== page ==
On this day in 1797, after a 207-day voyage from London, the three-masted Duff arrives in Tahiti’s Matavai Bay.  Aboard the ship were thirty-seven missionaries and their families with the London Missionary Society.

To establish a mission in Tahiti had, as early as 1787, been the dream of William Carey, the consecrated cobbler, who in 1792 inspired the Baptists to organize the first Foreign Mission Society of modern times. But Carey was led instead to India; and to Henry Nott, the consecrated brick-layer, goes much of the human credit for establishing a mission in Tahiti and throughout the Society Islands.

Nott, along with the eighteen of the other missionaries, went ashore at Tahiti. The Duff continued on several other islands, where the remaining missionaries were distributed.  When the missionaries went ashore at Tahiti, they found that they had been ill-prepared for the work ahead.  Few of them were prepared to live among a people who were “engrossed in strange and dark practices stemming from ignorance and superstition.”  It was amusing to see the young king, Otu, and his queen riding on men’s shoulders. They were always carried about in this fashion, lest their feet should touch the ground or some other object, because whatever they touched became their own. The official report of the “First Missionary Voyage to the Southern Pacific,” published in London in 1799, conveys much astonishing information, including the following:

The mode of carrying the king and queen is with their legs hanging down before, seated on the shoulders and leaning on the head of their carriers, and very frequently amusing themselves with picking out the vermin which there abound. It is the singular privilege of the queen that, of all women, she alone may eat the vermin, which privilege she never fails to make use of.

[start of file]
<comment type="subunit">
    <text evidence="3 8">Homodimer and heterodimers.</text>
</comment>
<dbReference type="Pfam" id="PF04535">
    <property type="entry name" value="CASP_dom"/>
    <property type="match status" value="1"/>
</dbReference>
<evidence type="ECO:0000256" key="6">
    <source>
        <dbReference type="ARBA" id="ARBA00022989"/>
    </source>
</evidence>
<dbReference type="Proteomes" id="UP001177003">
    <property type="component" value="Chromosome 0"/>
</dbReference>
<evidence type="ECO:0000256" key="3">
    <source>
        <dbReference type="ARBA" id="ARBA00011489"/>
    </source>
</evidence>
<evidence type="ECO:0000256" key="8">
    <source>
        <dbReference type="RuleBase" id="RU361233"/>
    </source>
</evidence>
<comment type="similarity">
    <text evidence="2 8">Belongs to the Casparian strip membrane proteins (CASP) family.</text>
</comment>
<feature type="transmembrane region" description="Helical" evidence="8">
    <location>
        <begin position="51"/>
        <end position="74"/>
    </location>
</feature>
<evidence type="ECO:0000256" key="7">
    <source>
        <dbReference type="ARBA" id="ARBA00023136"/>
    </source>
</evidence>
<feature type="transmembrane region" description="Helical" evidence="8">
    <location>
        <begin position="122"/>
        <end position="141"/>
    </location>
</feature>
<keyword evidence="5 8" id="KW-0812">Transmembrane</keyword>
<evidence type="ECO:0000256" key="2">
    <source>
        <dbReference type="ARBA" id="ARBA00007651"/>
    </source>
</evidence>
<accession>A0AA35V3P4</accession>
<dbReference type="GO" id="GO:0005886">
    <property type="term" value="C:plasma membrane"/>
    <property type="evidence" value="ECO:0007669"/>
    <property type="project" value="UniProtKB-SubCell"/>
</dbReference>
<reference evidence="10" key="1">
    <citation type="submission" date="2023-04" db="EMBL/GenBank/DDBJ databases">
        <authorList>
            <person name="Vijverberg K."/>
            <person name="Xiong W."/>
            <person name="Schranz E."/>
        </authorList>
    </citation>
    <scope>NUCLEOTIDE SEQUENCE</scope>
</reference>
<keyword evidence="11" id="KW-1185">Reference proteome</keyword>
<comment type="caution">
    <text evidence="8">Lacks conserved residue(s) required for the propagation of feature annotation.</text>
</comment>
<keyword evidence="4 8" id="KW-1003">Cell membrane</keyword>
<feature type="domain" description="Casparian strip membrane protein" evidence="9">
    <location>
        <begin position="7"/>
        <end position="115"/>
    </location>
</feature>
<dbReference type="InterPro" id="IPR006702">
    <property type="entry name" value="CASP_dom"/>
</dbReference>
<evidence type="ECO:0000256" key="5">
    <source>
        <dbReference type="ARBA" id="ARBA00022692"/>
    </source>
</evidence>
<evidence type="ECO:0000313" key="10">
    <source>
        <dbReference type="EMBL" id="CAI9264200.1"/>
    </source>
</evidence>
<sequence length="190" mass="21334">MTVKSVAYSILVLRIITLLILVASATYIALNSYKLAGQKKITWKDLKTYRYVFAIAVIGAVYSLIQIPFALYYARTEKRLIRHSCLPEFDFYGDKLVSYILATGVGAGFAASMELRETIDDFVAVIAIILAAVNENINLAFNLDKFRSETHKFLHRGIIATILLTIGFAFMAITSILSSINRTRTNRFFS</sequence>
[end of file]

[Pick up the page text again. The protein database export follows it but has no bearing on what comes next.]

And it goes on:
The Duff returned to England, where it was immediately outfitted for the needed supplies for the mission stations across the islands.  These supplies where vital for the survival of the missionaries, since they only had the necessities with them before.  But on the way back to the islands, the Duff was taken captive by a French ship (France and England were at war at that time).  For five years, the missionaries on Tahiti waited for the promised supplies.  During that time, several died.  Others quit or went crazy. But others, like Nott, faithfully continued on in the face of hardship and persecution.


The South Seas Missionary Ships

Henry Nott

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